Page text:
Is Windows 8 really a sitting duck for malware?

A report claims so, but given Microsoft's attempts to harden the OS, that seems dubious.

A new report released by the security firm Websense Security Labs claims Windows 8 will become one of the top three most-hacked platforms in 2013 because of its newness and Microsoft's efforts to encourage development for the radical new platform.

Yeah, that didn't make sense to me, either.

It took a chat with the folks at Websense to make, er, sense of what they were saying, but I do see their point. With a new operating system on the market that will hopefully gain significant ground and Microsoft attempting to woo developers like never before, there's lots of potential for exploit.

"Microsoft’s efforts to produce an extremely developer friendly platform will be embraced by the cybercriminal community, and vulnerabilities will be exploited," the company said in its 2013 Security Predictions. "If they deliver on their promise, the rate of threat growth on Microsoft mobile devices will be the highest."

That's a big "if." Android, another platform Websense sees as a major target in 2013, is far more insecure. But in the case of Windows, there is, for lack of a better word, an installed base of malicious code and talent who know their way around Windows operating systems, and they are going to bring that to bear on Windows 8.

They will try to get around security systems that have been tightened up. Good luck with that. BitDefender recently ran tests on Windows 8 and found that a system with just Windows Defender, which is hardly a suitable security program, stopped 85% of the malware samples used in the tests.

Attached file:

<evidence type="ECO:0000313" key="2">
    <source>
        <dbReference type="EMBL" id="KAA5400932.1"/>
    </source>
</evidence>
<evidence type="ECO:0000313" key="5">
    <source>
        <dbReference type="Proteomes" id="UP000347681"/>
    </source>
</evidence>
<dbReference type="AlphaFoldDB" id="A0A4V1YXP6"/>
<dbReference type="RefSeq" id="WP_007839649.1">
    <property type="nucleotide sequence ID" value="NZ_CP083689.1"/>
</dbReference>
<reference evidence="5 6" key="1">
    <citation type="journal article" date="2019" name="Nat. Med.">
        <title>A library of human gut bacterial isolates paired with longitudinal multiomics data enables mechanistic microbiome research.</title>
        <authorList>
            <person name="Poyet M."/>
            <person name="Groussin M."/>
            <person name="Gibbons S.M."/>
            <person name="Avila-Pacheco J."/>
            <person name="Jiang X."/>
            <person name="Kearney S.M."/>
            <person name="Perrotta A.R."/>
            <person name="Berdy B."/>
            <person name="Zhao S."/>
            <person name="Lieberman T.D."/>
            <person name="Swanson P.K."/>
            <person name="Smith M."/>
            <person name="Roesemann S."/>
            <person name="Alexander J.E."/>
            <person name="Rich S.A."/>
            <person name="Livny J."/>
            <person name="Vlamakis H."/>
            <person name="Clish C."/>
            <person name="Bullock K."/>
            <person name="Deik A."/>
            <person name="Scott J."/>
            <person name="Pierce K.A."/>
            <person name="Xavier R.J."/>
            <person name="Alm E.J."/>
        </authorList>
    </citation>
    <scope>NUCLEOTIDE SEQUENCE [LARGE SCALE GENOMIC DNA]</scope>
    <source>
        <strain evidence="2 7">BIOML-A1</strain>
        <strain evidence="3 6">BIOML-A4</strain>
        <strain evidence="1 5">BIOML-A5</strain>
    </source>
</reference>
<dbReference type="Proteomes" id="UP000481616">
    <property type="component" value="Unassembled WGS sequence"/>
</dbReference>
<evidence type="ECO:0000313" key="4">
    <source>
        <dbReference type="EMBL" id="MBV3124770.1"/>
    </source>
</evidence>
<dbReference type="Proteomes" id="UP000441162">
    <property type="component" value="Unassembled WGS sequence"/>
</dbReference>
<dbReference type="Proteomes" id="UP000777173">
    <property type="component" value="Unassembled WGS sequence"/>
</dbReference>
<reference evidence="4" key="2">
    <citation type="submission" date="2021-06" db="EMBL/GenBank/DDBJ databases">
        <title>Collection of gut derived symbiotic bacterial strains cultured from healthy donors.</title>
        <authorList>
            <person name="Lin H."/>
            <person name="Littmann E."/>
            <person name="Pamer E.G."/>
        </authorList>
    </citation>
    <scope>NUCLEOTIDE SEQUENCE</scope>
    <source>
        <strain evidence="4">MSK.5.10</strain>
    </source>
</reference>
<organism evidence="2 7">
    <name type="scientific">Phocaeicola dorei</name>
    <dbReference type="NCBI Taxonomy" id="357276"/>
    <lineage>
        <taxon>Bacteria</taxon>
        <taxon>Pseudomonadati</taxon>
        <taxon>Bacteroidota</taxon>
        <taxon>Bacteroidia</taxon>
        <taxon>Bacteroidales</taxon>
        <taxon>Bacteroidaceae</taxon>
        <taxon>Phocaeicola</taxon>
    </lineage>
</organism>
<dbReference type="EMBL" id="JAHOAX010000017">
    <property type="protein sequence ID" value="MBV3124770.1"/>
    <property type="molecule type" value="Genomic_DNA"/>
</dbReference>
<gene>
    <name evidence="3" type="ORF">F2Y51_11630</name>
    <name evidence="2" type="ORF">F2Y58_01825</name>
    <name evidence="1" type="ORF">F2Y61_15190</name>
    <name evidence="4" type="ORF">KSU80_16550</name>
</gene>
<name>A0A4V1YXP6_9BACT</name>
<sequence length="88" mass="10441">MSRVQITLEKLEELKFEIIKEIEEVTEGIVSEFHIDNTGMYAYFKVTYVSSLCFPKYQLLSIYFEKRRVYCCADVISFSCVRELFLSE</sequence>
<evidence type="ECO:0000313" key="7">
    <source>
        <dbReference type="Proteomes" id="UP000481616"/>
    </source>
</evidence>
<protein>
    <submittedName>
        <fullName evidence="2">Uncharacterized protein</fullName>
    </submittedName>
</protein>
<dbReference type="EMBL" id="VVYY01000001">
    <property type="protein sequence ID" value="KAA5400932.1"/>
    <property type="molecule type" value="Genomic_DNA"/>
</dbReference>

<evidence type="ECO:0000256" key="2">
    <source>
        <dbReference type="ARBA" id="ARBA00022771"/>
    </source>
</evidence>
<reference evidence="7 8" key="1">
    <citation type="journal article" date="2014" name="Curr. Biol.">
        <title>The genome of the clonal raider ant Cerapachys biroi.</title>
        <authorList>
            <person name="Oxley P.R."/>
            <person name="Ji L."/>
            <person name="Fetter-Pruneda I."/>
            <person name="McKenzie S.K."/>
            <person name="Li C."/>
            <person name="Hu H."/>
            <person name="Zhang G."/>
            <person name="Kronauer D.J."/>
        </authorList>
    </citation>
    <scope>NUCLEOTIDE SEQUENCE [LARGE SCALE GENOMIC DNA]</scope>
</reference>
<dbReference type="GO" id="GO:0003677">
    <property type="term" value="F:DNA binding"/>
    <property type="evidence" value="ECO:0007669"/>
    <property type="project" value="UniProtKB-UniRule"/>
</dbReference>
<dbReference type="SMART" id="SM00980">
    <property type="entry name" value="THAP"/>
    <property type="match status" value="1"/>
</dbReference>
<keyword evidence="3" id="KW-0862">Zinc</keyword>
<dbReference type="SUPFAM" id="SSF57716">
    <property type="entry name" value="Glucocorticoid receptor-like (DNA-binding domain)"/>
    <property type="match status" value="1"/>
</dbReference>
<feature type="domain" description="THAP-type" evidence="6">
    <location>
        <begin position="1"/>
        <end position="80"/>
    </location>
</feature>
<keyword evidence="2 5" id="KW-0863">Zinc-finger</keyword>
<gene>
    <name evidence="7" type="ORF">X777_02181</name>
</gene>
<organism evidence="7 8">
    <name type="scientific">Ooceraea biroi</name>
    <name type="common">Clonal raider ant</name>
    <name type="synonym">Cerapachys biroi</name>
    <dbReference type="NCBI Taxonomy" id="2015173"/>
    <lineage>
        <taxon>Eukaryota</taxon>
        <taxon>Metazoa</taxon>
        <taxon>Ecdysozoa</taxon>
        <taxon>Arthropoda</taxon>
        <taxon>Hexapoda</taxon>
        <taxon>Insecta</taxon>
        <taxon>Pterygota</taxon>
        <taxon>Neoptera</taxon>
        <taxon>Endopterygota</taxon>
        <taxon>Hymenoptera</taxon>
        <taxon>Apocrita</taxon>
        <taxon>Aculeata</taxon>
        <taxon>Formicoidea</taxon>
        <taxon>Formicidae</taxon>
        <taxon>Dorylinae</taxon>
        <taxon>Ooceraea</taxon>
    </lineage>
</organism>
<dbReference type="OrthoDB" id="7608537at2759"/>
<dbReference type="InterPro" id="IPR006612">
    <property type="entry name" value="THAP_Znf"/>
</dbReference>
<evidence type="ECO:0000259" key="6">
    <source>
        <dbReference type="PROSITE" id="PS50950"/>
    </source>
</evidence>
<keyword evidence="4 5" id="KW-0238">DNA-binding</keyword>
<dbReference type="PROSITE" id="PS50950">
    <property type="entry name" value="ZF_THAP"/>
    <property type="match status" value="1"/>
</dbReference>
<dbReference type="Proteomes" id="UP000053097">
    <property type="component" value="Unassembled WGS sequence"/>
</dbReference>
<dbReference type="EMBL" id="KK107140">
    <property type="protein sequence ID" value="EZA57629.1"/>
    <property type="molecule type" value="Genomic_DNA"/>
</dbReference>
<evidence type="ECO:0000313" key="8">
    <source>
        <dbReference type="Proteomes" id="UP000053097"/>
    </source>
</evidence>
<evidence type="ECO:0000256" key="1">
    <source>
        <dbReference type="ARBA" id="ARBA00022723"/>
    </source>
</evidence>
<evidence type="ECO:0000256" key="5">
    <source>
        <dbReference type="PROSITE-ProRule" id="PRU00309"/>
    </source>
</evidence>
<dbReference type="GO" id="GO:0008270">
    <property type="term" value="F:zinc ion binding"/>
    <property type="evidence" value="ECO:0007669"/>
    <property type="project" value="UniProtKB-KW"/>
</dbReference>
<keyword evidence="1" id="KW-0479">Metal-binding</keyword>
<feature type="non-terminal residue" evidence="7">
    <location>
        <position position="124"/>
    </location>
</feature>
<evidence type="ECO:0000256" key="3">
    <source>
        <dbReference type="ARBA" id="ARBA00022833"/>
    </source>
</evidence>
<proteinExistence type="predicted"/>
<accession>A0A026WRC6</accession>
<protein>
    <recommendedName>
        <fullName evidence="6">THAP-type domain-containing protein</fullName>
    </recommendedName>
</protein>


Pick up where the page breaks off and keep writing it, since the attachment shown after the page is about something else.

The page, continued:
The bad guys aren’t just about code; they understand how people write code and how malware works. So it's not just malware samples, it's accumulated and applied knowledge that they bring to Windows 8, says Websense. And given the common code between PC Windows 8 and Windows Phone 8, malware could easily move across platforms.

The other two platforms that will be big targets in 2013 are also mobile operating systems: Android and iOS. According to the firm, Android will be targeted because of its open nature. Websense expects attack techniques used on the desktop platform to continue to migrate over to Google's operating system.

iOS should be a lot more stable due to its closed nature. However, with the growing popularity of iOS devices in professional environments, IT should consider this a prime platform for targeted attacks, Websense said. And most malware that does exist for iOS targets jailbroken phones.

Websense made seven predictions for 2013, most of them centered around cybercriminals attacking mobile devices. You can find the entire report, in PDF format, here. Free registration is required to view it.

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